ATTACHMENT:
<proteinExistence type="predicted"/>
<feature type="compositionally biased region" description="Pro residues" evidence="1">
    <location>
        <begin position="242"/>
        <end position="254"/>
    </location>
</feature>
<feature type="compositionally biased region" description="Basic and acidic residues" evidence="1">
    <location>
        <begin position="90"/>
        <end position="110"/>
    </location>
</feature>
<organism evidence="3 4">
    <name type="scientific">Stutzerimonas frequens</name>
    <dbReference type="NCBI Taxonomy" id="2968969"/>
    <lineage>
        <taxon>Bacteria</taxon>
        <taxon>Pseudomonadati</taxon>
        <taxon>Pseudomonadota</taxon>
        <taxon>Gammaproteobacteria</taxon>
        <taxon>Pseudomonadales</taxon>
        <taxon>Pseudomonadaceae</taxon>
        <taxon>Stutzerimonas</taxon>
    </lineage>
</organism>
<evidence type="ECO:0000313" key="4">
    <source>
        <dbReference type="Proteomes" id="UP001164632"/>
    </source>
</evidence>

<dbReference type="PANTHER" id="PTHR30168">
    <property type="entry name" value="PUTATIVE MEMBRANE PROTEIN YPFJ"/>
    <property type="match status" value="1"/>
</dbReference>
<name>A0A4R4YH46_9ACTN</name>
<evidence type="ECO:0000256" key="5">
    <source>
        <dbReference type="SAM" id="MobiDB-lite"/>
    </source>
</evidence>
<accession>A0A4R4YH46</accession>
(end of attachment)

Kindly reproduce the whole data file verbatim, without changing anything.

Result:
<proteinExistence type="predicted"/>
<feature type="compositionally biased region" description="Pro residues" evidence="1">
    <location>
        <begin position="242"/>
        <end position="254"/>
    </location>
</feature>
<feature type="compositionally biased region" description="Basic and acidic residues" evidence="1">
    <location>
        <begin position="90"/>
        <end position="110"/>
    </location>
</feature>
<organism evidence="3 4">
    <name type="scientific">Stutzerimonas frequens</name>
    <dbReference type="NCBI Taxonomy" id="2968969"/>
    <lineage>
        <taxon>Bacteria</taxon>
        <taxon>Pseudomonadati</taxon>
        <taxon>Pseudomonadota</taxon>
        <taxon>Gammaproteobacteria</taxon>
        <taxon>Pseudomonadales</taxon>
        <taxon>Pseudomonadaceae</taxon>
        <taxon>Stutzerimonas</taxon>
    </lineage>
</organism>
<evidence type="ECO:0000313" key="4">
    <source>
        <dbReference type="Proteomes" id="UP001164632"/>
    </source>
</evidence>

<dbReference type="PANTHER" id="PTHR30168">
    <property type="entry name" value="PUTATIVE MEMBRANE PROTEIN YPFJ"/>
    <property type="match status" value="1"/>
</dbReference>
<name>A0A4R4YH46_9ACTN</name>
<evidence type="ECO:0000256" key="5">
    <source>
        <dbReference type="SAM" id="MobiDB-lite"/>
    </source>
</evidence>
<accession>A0A4R4YH46</accession>